What Was The Best Book You Read In 2013?

Here are mine.
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Here are mine.

Ah, 2013, you are drawing to a close, and I, for one, say good riddance mostly, and also, oh dear, it's time for those obnoxious year-end list roundup things where people natter on about books and music and pop culture and we all pretend to be acutely interested. I, of course, cannot resist putting my oar in when it comes to discussions about books, so here I am. 

It’s hard to keep track of all the things I read sometimes, which is a real pain when you’re trying to assemble the obligatory year-end lists of things you enjoyed (or didn’t), but I gave it a shot, and here, in no particular order, are my ten favorite books read in 2013.

Inheritance,” by Malinda Lo

I’ve been raving about this book all year, and with good reason. For one thing, I like the characters and the story, and I love the way Lo incorporated her love of the “X-Files” into the telling of a story swirling with government conspiracies, secret agents, and more. It’s also really exciting for me to see poly relationships depicted in a very neutral way, presented as just one of many relationship configurations out there in the world.

Photo: Patty Nason.

Photo: Patty Nason.

This book goes on the list because, quite simply, it’s a great book, and it means a lot to me culturally. Want to know more about it? Malinda Lo chatted with me here.

Ancient, Ancient,” by Kiini Ibura Salaam

What’s this, you say, an adult book?! Yes, it’s true, I read and enjoy grownup books too. This collection of short stories by Kiini Ibura Salaam has been sticking with me all year because it’s just that kind of book: sensual, with vibrant, living prose that slithers all around inside of you and makes you feel squirmy and weird, in a mostly good way.

Wild Awake,” by Hilary T. Smith

Hands down, one of the best depictions of the onset of mental illness I read this year. Smith really did a fantastic job of capturing the descent from organized, functional life to total chaos, and the slow, determined struggle to get back out again. This book has truly liminal, sparkling, amazing prose, fantastic pacing, and brilliant storytelling. If you haven’t read it yet, I insist.

The Girl of Fire and Thorns Trilogy, by Rae Carson (“The Girl of Fire and Thorns,” “The Crown of Embers,” and “The Bitter Kingdom”)


This is technically three books, but I’m treating them as one for our purposes. I know I just talked them up the other day, but seriously, these books are amazing. For all you Tamora Pierce fans out there looking for a new Tortall, here it is. I love these books to pieces, for their strong, ferocious, and interdependent heroine, and for their immense descriptions of a well-built fantasy world.

All Our Pretty Songs,” Sarah McCarry

Aaaaaah this book, people. This book is amazing. It’s like falling headfirst into the stars and not knowing which way is up ever again as you’re dragged headlong into this totally confusing, frightening, terrifying, wonderful, electric world, courtesy of McCarry’s absolutely rocketing prose and amazingly lyrical storytelling approach. This is the Orpheus myth like you’ve never seen it, and you can read Sarah’s interview about it if you just can’t get enough.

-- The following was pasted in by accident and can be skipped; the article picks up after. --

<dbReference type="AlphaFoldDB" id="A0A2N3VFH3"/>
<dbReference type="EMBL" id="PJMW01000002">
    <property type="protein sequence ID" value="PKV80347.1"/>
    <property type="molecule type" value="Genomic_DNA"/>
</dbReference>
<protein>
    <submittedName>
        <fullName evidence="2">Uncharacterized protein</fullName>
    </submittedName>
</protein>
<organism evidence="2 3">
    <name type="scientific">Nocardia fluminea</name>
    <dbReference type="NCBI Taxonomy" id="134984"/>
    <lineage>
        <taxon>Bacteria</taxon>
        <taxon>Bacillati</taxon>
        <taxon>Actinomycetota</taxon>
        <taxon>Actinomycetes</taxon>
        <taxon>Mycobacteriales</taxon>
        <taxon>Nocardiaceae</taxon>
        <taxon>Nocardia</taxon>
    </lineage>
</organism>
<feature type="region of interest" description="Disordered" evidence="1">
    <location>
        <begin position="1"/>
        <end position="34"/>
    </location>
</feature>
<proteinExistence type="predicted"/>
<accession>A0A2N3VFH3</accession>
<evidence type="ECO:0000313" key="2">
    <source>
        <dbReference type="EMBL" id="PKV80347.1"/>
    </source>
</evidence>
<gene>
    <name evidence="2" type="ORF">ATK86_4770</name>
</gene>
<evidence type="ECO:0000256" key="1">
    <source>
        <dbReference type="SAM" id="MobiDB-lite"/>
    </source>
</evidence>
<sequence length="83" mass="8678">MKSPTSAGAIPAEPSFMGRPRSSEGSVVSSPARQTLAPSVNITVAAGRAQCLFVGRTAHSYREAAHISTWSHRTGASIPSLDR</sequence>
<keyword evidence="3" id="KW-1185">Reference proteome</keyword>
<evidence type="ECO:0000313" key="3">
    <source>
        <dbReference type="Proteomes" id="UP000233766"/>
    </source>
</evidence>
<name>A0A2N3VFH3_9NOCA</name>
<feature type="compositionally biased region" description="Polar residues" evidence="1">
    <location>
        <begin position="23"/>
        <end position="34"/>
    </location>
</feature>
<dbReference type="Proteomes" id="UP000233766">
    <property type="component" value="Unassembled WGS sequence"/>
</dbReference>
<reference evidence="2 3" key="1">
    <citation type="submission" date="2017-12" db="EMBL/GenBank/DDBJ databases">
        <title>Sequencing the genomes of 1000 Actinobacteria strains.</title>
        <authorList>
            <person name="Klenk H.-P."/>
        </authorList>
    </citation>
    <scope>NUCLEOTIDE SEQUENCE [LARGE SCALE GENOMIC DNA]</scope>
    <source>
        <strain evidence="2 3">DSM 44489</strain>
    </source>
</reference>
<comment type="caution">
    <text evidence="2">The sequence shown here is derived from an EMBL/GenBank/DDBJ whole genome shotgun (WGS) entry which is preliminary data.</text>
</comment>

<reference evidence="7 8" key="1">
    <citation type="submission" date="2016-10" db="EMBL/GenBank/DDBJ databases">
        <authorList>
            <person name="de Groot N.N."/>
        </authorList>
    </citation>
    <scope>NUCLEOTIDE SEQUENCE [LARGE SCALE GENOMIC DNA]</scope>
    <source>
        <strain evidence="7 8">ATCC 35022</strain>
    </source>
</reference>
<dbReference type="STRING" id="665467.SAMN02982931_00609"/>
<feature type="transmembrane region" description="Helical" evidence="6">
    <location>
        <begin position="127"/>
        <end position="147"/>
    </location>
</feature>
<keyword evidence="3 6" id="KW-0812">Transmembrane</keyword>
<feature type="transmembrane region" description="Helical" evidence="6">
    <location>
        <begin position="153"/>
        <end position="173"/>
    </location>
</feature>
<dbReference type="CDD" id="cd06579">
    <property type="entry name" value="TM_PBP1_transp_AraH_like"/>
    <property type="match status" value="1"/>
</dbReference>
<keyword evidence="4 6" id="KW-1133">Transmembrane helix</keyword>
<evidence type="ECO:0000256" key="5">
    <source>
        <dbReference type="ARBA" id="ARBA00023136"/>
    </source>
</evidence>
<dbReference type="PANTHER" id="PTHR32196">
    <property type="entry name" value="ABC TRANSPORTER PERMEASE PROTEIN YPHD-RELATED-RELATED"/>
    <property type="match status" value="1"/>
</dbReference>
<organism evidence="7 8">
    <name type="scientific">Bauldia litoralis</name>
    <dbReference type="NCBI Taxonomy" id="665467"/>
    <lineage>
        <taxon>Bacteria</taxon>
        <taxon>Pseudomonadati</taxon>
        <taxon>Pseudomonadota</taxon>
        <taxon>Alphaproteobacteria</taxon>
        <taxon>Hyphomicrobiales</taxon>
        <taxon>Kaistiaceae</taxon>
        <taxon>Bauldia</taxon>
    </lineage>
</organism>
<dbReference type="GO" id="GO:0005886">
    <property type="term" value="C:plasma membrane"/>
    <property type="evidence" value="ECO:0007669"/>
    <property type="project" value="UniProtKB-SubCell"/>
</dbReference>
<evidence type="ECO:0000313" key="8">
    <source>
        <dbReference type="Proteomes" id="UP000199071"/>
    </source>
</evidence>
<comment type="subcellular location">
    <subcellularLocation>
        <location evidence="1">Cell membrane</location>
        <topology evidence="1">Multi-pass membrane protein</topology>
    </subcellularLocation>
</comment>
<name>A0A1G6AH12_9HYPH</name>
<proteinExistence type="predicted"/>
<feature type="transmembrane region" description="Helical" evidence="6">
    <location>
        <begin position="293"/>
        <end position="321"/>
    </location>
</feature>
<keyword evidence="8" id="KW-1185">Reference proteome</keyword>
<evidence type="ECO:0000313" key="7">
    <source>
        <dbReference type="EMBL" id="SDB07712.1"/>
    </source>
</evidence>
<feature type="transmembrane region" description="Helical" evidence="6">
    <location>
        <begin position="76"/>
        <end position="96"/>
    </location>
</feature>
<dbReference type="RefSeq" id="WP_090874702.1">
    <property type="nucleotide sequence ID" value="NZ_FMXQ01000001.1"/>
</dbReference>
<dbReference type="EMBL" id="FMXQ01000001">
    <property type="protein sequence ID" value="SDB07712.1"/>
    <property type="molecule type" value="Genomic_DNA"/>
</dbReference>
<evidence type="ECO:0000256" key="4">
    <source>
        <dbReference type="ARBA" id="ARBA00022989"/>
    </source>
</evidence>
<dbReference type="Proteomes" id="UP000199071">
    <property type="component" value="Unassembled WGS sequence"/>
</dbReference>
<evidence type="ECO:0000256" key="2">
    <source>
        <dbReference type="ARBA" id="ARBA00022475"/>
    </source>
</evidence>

Fangirl,” Rainbow Rowell

Another book that means a great deal to me culturally, written by an absolutely sweetheart of an author: Rainbow Rowell is so kind and loving and wonderful and delightful to see in person (or interview!) if you ever get the chance, and this book is a completely and utterly bewitching homage to fandom and the complex and beautiful relationships we build as fellow fans and pop culture consumers. It’s also, of course, a coming of age story about that cusp of maturity as young women transition from high school to college, and what happens as you grow into your own person.

Grasshopper Jungle,” Andrew Smith

This book, I regret to inform you, isn’t out until February of next year, so I’m being a bit of a tease by telling you all about it, but it’s truly outstanding. As the note from the editor on my ARC said, “Sometimes you need a holy shit book.” And this is definitely a holy shit book. It is seriously so weird and bizarre and twisted and strange but also so delightful and charming, in an “a plague of giant praying mantises is taking over the world” kind of way.

Bitterblue,” Kristin Cashore

My dad's granola is better than your dad's granola.

My dad's granola is better than your dad's granola.

Another book I’ve talked up recently, “Bitterblue” is a dark, luscious text that I’ve already read three more times since I reviewed it here. (No really.) I hear that some people are complaining not enough happens in it, and I have to wonder if we read the same book, because “Bitterblue” is a darkly psychological and very complicated book where so much is happening that you really do have to read it multiple times to fully understand everything that’s going on. This is a book about recovering from wounds so deep, you don’t even know they’re there.

The Kingdom of Little Wounds,” Susann Cokal

Another very dark, twisty book (that seems to be a bit of a theme with books I loved this year, but let’s face it, it’s a theme with books I love in general). You’ve got gore, weird plots, strange characters, and a peculiar fantasy world that just screams to be expanded into more equally peculiar books. This is fantasy at its best, in its most mutated and wondrous form, and it’s also some fantastic storytelling.


I'm sure this book was fantastic. Deftly written, complex, fascinating, filled with well-developed characters existing in a brilliantly crafted world. Unfortunately, I've completely forgotten both the author's name and the title.  

So, what did you read and love in 2013?